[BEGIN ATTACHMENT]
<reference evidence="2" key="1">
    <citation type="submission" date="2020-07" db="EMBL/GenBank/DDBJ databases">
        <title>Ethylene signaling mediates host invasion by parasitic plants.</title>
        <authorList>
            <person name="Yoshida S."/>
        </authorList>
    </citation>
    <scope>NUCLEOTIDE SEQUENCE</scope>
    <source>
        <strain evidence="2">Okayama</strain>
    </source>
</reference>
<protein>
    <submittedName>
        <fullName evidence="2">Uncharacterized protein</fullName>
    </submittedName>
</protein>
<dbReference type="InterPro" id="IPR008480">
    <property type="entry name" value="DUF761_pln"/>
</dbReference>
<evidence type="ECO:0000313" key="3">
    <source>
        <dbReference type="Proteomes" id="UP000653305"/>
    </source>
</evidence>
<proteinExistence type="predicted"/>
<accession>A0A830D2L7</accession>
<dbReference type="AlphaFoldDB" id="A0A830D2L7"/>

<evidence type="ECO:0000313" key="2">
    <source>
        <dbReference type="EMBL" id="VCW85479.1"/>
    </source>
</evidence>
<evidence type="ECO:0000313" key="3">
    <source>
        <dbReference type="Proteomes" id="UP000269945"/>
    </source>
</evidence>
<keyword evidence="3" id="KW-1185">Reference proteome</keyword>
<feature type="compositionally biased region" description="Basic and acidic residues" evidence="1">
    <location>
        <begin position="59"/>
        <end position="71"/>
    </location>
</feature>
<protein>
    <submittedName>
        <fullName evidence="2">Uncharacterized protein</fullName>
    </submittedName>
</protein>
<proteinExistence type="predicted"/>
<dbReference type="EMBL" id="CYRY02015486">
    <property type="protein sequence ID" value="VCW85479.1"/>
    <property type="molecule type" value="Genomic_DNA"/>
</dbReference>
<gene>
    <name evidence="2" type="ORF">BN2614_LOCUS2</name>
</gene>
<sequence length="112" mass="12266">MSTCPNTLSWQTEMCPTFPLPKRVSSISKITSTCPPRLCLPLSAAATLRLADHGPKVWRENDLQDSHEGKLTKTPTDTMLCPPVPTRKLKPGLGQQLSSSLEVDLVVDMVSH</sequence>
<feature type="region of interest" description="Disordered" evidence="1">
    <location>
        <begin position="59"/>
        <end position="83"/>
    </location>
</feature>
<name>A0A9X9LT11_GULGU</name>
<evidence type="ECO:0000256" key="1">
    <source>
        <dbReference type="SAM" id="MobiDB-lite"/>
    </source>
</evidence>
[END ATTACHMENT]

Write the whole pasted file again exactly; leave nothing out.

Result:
<reference evidence="2" key="1">
    <citation type="submission" date="2020-07" db="EMBL/GenBank/DDBJ databases">
        <title>Ethylene signaling mediates host invasion by parasitic plants.</title>
        <authorList>
            <person name="Yoshida S."/>
        </authorList>
    </citation>
    <scope>NUCLEOTIDE SEQUENCE</scope>
    <source>
        <strain evidence="2">Okayama</strain>
    </source>
</reference>
<protein>
    <submittedName>
        <fullName evidence="2">Uncharacterized protein</fullName>
    </submittedName>
</protein>
<dbReference type="InterPro" id="IPR008480">
    <property type="entry name" value="DUF761_pln"/>
</dbReference>
<evidence type="ECO:0000313" key="3">
    <source>
        <dbReference type="Proteomes" id="UP000653305"/>
    </source>
</evidence>
<proteinExistence type="predicted"/>
<accession>A0A830D2L7</accession>
<dbReference type="AlphaFoldDB" id="A0A830D2L7"/>

<evidence type="ECO:0000313" key="2">
    <source>
        <dbReference type="EMBL" id="VCW85479.1"/>
    </source>
</evidence>
<evidence type="ECO:0000313" key="3">
    <source>
        <dbReference type="Proteomes" id="UP000269945"/>
    </source>
</evidence>
<keyword evidence="3" id="KW-1185">Reference proteome</keyword>
<feature type="compositionally biased region" description="Basic and acidic residues" evidence="1">
    <location>
        <begin position="59"/>
        <end position="71"/>
    </location>
</feature>
<protein>
    <submittedName>
        <fullName evidence="2">Uncharacterized protein</fullName>
    </submittedName>
</protein>
<proteinExistence type="predicted"/>
<dbReference type="EMBL" id="CYRY02015486">
    <property type="protein sequence ID" value="VCW85479.1"/>
    <property type="molecule type" value="Genomic_DNA"/>
</dbReference>
<gene>
    <name evidence="2" type="ORF">BN2614_LOCUS2</name>
</gene>
<sequence length="112" mass="12266">MSTCPNTLSWQTEMCPTFPLPKRVSSISKITSTCPPRLCLPLSAAATLRLADHGPKVWRENDLQDSHEGKLTKTPTDTMLCPPVPTRKLKPGLGQQLSSSLEVDLVVDMVSH</sequence>
<feature type="region of interest" description="Disordered" evidence="1">
    <location>
        <begin position="59"/>
        <end position="83"/>
    </location>
</feature>
<name>A0A9X9LT11_GULGU</name>
<evidence type="ECO:0000256" key="1">
    <source>
        <dbReference type="SAM" id="MobiDB-lite"/>
    </source>
</evidence>